German industrial production suffered a sharp dip in December, raising fears over economic growth in the Eurozone's biggest economy.
Industrial production dropped by 1.2 per cent in December compared with the previous month, German statistical office Destatis said this morning.
Manufacturing output contracted by 1.1 per cent, with a big decline in capital goods – goods bought by businesses for the production of other goods – down 2.6 per cent. Consumer goods production was down 1.4 per cent. Energy output declined three per cent.
"Fundamentally, the industrial sector in Germany should be in good shape as, at some point, new orders will translate into increased industrial activity. Therefore we think that industrial production is set to rebound in the coming months," said Thomas Strobel, an economist at UniCredit Research.
Claus Vistesen from Pantheon Macroeconomics said the figures were "ugly". He added: "this is a poor report even factoring in volatile utility output."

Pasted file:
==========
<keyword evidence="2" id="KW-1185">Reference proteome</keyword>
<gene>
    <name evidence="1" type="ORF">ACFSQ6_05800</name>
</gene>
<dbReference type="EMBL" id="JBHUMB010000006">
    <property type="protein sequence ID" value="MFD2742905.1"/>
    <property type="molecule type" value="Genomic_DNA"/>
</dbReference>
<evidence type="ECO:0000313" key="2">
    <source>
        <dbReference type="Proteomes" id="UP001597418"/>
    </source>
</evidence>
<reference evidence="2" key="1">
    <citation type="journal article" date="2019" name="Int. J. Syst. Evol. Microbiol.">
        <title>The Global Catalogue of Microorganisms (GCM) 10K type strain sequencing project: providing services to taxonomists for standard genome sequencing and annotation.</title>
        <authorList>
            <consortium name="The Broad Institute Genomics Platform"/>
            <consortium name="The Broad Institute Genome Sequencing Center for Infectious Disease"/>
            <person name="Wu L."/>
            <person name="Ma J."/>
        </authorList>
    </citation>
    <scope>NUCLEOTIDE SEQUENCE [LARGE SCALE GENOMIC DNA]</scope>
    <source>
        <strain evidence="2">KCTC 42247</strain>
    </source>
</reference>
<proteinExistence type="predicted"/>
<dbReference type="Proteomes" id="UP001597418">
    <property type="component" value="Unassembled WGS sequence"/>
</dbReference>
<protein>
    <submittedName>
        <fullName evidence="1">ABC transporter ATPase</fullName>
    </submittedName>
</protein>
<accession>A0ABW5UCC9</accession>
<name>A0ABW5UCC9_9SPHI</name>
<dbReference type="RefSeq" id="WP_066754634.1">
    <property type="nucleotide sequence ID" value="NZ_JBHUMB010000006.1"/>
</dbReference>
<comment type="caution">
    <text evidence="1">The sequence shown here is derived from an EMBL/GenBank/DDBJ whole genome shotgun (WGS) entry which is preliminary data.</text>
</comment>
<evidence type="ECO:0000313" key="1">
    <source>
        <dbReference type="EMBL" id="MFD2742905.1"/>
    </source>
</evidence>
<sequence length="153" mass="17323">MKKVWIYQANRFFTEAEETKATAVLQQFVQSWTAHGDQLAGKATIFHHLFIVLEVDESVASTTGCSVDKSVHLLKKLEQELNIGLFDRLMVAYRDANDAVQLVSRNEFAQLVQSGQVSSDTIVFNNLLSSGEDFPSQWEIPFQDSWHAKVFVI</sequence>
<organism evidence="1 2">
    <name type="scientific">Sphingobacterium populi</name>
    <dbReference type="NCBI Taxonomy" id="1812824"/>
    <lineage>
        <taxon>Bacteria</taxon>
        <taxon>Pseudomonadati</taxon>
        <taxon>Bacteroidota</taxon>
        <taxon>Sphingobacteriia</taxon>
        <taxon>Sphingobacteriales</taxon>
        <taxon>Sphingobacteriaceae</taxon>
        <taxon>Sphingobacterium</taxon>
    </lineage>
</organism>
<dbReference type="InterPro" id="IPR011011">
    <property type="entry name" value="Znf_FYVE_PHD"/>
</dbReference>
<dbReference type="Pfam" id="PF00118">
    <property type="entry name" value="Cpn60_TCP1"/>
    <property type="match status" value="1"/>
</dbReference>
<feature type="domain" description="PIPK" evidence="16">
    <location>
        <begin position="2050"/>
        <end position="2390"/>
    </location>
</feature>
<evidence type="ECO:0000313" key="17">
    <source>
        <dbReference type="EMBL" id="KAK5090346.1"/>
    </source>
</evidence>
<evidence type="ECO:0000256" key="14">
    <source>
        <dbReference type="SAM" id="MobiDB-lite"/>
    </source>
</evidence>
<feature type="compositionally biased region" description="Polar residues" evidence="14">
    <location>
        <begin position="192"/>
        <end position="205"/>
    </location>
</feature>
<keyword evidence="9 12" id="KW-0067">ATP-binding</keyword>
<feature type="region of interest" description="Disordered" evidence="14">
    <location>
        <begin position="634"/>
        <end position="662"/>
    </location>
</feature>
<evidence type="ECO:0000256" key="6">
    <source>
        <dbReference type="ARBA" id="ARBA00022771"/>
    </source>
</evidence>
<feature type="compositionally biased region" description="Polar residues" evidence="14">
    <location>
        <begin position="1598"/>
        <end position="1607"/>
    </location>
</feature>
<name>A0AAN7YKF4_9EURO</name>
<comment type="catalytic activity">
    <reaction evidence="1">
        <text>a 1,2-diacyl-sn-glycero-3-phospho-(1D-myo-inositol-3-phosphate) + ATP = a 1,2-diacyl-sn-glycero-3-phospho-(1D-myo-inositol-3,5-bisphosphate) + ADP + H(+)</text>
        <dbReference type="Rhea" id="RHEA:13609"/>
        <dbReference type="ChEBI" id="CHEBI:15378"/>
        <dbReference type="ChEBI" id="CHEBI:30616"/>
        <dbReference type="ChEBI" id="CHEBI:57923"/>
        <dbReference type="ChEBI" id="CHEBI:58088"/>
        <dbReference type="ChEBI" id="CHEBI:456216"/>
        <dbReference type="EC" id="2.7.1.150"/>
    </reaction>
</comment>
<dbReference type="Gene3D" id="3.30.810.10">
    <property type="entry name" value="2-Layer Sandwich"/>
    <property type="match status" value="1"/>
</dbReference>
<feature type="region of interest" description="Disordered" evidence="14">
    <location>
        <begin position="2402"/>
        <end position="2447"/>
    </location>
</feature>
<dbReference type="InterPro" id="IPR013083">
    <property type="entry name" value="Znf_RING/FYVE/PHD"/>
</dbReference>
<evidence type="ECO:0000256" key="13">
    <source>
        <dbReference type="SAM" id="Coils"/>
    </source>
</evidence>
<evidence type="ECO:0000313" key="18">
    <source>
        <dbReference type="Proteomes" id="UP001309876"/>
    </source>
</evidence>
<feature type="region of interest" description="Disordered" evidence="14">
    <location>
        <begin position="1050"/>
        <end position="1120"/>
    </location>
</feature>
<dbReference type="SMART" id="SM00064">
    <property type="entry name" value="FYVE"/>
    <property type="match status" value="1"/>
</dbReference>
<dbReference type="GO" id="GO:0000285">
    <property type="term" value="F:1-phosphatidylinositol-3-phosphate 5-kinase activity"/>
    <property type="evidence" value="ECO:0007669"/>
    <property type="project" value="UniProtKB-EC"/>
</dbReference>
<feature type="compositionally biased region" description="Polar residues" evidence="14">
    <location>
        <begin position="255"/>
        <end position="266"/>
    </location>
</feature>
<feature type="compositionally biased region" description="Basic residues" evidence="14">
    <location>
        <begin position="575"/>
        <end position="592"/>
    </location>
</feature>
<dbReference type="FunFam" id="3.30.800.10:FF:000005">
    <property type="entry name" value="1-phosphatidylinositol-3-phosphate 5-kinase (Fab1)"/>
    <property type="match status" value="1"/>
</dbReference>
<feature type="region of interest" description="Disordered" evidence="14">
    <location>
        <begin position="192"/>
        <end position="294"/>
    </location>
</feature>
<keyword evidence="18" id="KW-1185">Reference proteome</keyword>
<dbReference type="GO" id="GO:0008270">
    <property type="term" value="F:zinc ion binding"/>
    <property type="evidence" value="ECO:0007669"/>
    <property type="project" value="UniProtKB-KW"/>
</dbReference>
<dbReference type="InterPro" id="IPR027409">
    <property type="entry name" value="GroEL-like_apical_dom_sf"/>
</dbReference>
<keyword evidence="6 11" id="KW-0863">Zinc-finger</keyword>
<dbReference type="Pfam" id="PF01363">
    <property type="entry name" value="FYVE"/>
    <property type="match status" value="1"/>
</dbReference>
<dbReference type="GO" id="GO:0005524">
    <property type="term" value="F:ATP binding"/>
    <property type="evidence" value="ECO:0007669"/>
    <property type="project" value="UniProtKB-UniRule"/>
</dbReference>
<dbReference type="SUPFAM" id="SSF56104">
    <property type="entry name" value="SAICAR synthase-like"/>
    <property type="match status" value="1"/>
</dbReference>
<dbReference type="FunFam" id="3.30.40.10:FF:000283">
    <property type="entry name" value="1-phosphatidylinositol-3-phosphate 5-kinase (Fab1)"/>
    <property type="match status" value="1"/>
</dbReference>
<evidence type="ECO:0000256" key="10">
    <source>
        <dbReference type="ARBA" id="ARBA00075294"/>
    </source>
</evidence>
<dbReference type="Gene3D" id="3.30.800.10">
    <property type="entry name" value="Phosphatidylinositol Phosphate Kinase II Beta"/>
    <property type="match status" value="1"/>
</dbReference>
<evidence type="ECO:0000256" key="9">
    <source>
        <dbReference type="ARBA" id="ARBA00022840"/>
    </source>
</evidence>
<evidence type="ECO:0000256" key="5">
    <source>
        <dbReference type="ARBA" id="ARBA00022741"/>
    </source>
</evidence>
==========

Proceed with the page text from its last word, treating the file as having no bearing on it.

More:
"We now see a significant risk that real GDP contracted quarter-on-quarter in Q4 [October to December]," he said.
A slowdown in Germany has implications for the economic growth of the 19-member Eurozone. Economist Dominic Bryant from BNP Paribas belives the weak industrial production means growth maintained a subdued rate of 0.3 per cent in the final three months of the year.
"By implication there is also a risk to the Eurozone GDP figure, also released at the end of this week. Our forecast is in line with the consensus at 0.3 per cent quarter-on-quarter. However, a significant minority of forecasters are expecting 0.4 per cent quarter-on-quarter, whereas today’s German data would suggest there is a greater probability of a weaker-than-consensus, rather than stronger-than-consensus print," he said.
A weaker growth outlook means more policy easing could be on the way.
"December’s shockingly weak industrial production figures suggest the German economy barely grew in Q4 and pile further pressure on the ECB to match its dovish words with decisive action at its March policy meeting," said economist Jonathan Loynes from Capital Economics.